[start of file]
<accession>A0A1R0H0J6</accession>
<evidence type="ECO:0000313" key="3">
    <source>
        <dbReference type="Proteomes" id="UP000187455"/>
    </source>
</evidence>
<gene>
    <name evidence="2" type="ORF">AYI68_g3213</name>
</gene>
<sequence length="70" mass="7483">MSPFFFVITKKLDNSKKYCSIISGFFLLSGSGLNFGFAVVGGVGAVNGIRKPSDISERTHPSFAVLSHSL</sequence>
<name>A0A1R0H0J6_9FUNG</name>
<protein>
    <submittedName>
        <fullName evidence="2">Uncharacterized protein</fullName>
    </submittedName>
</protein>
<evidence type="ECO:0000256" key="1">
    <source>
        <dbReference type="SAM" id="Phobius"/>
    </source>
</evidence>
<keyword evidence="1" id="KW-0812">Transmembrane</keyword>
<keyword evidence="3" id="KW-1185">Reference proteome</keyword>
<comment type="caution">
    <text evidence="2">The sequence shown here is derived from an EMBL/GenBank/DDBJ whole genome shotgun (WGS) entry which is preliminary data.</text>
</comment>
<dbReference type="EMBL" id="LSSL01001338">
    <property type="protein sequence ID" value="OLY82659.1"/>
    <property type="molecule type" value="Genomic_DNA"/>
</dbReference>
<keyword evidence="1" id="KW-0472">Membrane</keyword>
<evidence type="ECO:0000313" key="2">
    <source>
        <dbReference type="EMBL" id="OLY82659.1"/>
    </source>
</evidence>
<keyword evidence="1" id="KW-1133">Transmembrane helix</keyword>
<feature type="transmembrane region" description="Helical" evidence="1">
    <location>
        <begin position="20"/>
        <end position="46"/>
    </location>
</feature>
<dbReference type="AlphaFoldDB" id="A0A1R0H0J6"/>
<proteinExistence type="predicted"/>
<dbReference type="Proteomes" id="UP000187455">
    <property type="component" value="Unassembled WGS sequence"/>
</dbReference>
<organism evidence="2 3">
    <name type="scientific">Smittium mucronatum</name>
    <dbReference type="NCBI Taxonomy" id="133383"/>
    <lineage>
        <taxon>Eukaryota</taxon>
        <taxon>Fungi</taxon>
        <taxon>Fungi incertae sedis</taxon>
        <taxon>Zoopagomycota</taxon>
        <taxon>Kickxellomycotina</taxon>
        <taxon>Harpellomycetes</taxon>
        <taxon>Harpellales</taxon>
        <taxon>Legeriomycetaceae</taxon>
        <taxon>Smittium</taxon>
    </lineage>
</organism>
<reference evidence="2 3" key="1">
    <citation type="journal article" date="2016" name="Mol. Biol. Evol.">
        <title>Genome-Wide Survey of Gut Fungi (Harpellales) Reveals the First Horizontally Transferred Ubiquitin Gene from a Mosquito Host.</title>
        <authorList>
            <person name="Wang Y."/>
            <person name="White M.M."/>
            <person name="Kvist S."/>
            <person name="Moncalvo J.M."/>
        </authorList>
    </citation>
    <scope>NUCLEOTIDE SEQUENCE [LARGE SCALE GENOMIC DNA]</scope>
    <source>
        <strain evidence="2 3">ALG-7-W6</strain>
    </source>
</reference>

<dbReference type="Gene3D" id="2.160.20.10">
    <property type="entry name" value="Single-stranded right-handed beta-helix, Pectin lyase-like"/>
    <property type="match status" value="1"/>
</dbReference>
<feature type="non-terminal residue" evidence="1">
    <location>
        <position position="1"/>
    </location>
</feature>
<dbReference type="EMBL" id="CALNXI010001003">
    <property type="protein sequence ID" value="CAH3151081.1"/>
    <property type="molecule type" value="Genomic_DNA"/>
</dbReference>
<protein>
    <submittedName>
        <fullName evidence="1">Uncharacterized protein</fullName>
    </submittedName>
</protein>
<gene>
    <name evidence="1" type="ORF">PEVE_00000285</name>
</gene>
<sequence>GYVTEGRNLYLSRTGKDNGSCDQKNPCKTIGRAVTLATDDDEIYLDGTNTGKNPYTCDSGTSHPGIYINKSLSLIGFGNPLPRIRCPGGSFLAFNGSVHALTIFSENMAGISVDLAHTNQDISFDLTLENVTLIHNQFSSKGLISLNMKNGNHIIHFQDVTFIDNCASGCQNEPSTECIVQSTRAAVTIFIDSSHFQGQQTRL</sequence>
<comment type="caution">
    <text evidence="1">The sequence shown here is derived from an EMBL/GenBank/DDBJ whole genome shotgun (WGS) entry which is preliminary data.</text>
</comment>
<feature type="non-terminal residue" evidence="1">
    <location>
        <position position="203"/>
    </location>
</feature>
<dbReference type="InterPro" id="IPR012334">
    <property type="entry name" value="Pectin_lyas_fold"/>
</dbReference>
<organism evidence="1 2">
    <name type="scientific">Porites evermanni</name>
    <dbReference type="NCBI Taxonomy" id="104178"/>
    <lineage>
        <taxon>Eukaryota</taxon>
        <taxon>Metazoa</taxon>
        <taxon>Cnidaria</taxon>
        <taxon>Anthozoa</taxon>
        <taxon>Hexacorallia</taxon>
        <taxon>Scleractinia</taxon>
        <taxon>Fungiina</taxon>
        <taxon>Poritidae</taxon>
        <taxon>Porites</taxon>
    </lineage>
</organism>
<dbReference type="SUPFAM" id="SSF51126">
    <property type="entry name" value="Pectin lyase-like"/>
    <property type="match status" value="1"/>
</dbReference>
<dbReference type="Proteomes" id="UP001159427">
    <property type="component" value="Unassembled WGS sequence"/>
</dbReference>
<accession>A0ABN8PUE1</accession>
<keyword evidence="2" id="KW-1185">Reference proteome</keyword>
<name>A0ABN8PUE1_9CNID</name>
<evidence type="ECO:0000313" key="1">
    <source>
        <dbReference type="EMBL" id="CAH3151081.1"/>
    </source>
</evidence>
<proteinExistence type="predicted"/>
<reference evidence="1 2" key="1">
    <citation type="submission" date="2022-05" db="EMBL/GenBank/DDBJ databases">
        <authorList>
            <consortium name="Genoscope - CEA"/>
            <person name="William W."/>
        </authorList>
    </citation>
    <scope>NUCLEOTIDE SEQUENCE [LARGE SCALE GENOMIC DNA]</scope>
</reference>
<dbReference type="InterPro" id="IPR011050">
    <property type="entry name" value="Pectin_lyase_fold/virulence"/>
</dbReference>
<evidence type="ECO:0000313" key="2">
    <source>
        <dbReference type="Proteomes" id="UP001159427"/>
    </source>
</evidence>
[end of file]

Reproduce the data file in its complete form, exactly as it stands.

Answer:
<accession>A0A1R0H0J6</accession>
<evidence type="ECO:0000313" key="3">
    <source>
        <dbReference type="Proteomes" id="UP000187455"/>
    </source>
</evidence>
<gene>
    <name evidence="2" type="ORF">AYI68_g3213</name>
</gene>
<sequence length="70" mass="7483">MSPFFFVITKKLDNSKKYCSIISGFFLLSGSGLNFGFAVVGGVGAVNGIRKPSDISERTHPSFAVLSHSL</sequence>
<name>A0A1R0H0J6_9FUNG</name>
<protein>
    <submittedName>
        <fullName evidence="2">Uncharacterized protein</fullName>
    </submittedName>
</protein>
<evidence type="ECO:0000256" key="1">
    <source>
        <dbReference type="SAM" id="Phobius"/>
    </source>
</evidence>
<keyword evidence="1" id="KW-0812">Transmembrane</keyword>
<keyword evidence="3" id="KW-1185">Reference proteome</keyword>
<comment type="caution">
    <text evidence="2">The sequence shown here is derived from an EMBL/GenBank/DDBJ whole genome shotgun (WGS) entry which is preliminary data.</text>
</comment>
<dbReference type="EMBL" id="LSSL01001338">
    <property type="protein sequence ID" value="OLY82659.1"/>
    <property type="molecule type" value="Genomic_DNA"/>
</dbReference>
<keyword evidence="1" id="KW-0472">Membrane</keyword>
<evidence type="ECO:0000313" key="2">
    <source>
        <dbReference type="EMBL" id="OLY82659.1"/>
    </source>
</evidence>
<keyword evidence="1" id="KW-1133">Transmembrane helix</keyword>
<feature type="transmembrane region" description="Helical" evidence="1">
    <location>
        <begin position="20"/>
        <end position="46"/>
    </location>
</feature>
<dbReference type="AlphaFoldDB" id="A0A1R0H0J6"/>
<proteinExistence type="predicted"/>
<dbReference type="Proteomes" id="UP000187455">
    <property type="component" value="Unassembled WGS sequence"/>
</dbReference>
<organism evidence="2 3">
    <name type="scientific">Smittium mucronatum</name>
    <dbReference type="NCBI Taxonomy" id="133383"/>
    <lineage>
        <taxon>Eukaryota</taxon>
        <taxon>Fungi</taxon>
        <taxon>Fungi incertae sedis</taxon>
        <taxon>Zoopagomycota</taxon>
        <taxon>Kickxellomycotina</taxon>
        <taxon>Harpellomycetes</taxon>
        <taxon>Harpellales</taxon>
        <taxon>Legeriomycetaceae</taxon>
        <taxon>Smittium</taxon>
    </lineage>
</organism>
<reference evidence="2 3" key="1">
    <citation type="journal article" date="2016" name="Mol. Biol. Evol.">
        <title>Genome-Wide Survey of Gut Fungi (Harpellales) Reveals the First Horizontally Transferred Ubiquitin Gene from a Mosquito Host.</title>
        <authorList>
            <person name="Wang Y."/>
            <person name="White M.M."/>
            <person name="Kvist S."/>
            <person name="Moncalvo J.M."/>
        </authorList>
    </citation>
    <scope>NUCLEOTIDE SEQUENCE [LARGE SCALE GENOMIC DNA]</scope>
    <source>
        <strain evidence="2 3">ALG-7-W6</strain>
    </source>
</reference>

<dbReference type="Gene3D" id="2.160.20.10">
    <property type="entry name" value="Single-stranded right-handed beta-helix, Pectin lyase-like"/>
    <property type="match status" value="1"/>
</dbReference>
<feature type="non-terminal residue" evidence="1">
    <location>
        <position position="1"/>
    </location>
</feature>
<dbReference type="EMBL" id="CALNXI010001003">
    <property type="protein sequence ID" value="CAH3151081.1"/>
    <property type="molecule type" value="Genomic_DNA"/>
</dbReference>
<protein>
    <submittedName>
        <fullName evidence="1">Uncharacterized protein</fullName>
    </submittedName>
</protein>
<gene>
    <name evidence="1" type="ORF">PEVE_00000285</name>
</gene>
<sequence>GYVTEGRNLYLSRTGKDNGSCDQKNPCKTIGRAVTLATDDDEIYLDGTNTGKNPYTCDSGTSHPGIYINKSLSLIGFGNPLPRIRCPGGSFLAFNGSVHALTIFSENMAGISVDLAHTNQDISFDLTLENVTLIHNQFSSKGLISLNMKNGNHIIHFQDVTFIDNCASGCQNEPSTECIVQSTRAAVTIFIDSSHFQGQQTRL</sequence>
<comment type="caution">
    <text evidence="1">The sequence shown here is derived from an EMBL/GenBank/DDBJ whole genome shotgun (WGS) entry which is preliminary data.</text>
</comment>
<feature type="non-terminal residue" evidence="1">
    <location>
        <position position="203"/>
    </location>
</feature>
<dbReference type="InterPro" id="IPR012334">
    <property type="entry name" value="Pectin_lyas_fold"/>
</dbReference>
<organism evidence="1 2">
    <name type="scientific">Porites evermanni</name>
    <dbReference type="NCBI Taxonomy" id="104178"/>
    <lineage>
        <taxon>Eukaryota</taxon>
        <taxon>Metazoa</taxon>
        <taxon>Cnidaria</taxon>
        <taxon>Anthozoa</taxon>
        <taxon>Hexacorallia</taxon>
        <taxon>Scleractinia</taxon>
        <taxon>Fungiina</taxon>
        <taxon>Poritidae</taxon>
        <taxon>Porites</taxon>
    </lineage>
</organism>
<dbReference type="SUPFAM" id="SSF51126">
    <property type="entry name" value="Pectin lyase-like"/>
    <property type="match status" value="1"/>
</dbReference>
<dbReference type="Proteomes" id="UP001159427">
    <property type="component" value="Unassembled WGS sequence"/>
</dbReference>
<accession>A0ABN8PUE1</accession>
<keyword evidence="2" id="KW-1185">Reference proteome</keyword>
<name>A0ABN8PUE1_9CNID</name>
<evidence type="ECO:0000313" key="1">
    <source>
        <dbReference type="EMBL" id="CAH3151081.1"/>
    </source>
</evidence>
<proteinExistence type="predicted"/>
<reference evidence="1 2" key="1">
    <citation type="submission" date="2022-05" db="EMBL/GenBank/DDBJ databases">
        <authorList>
            <consortium name="Genoscope - CEA"/>
            <person name="William W."/>
        </authorList>
    </citation>
    <scope>NUCLEOTIDE SEQUENCE [LARGE SCALE GENOMIC DNA]</scope>
</reference>
<dbReference type="InterPro" id="IPR011050">
    <property type="entry name" value="Pectin_lyase_fold/virulence"/>
</dbReference>
<evidence type="ECO:0000313" key="2">
    <source>
        <dbReference type="Proteomes" id="UP001159427"/>
    </source>
</evidence>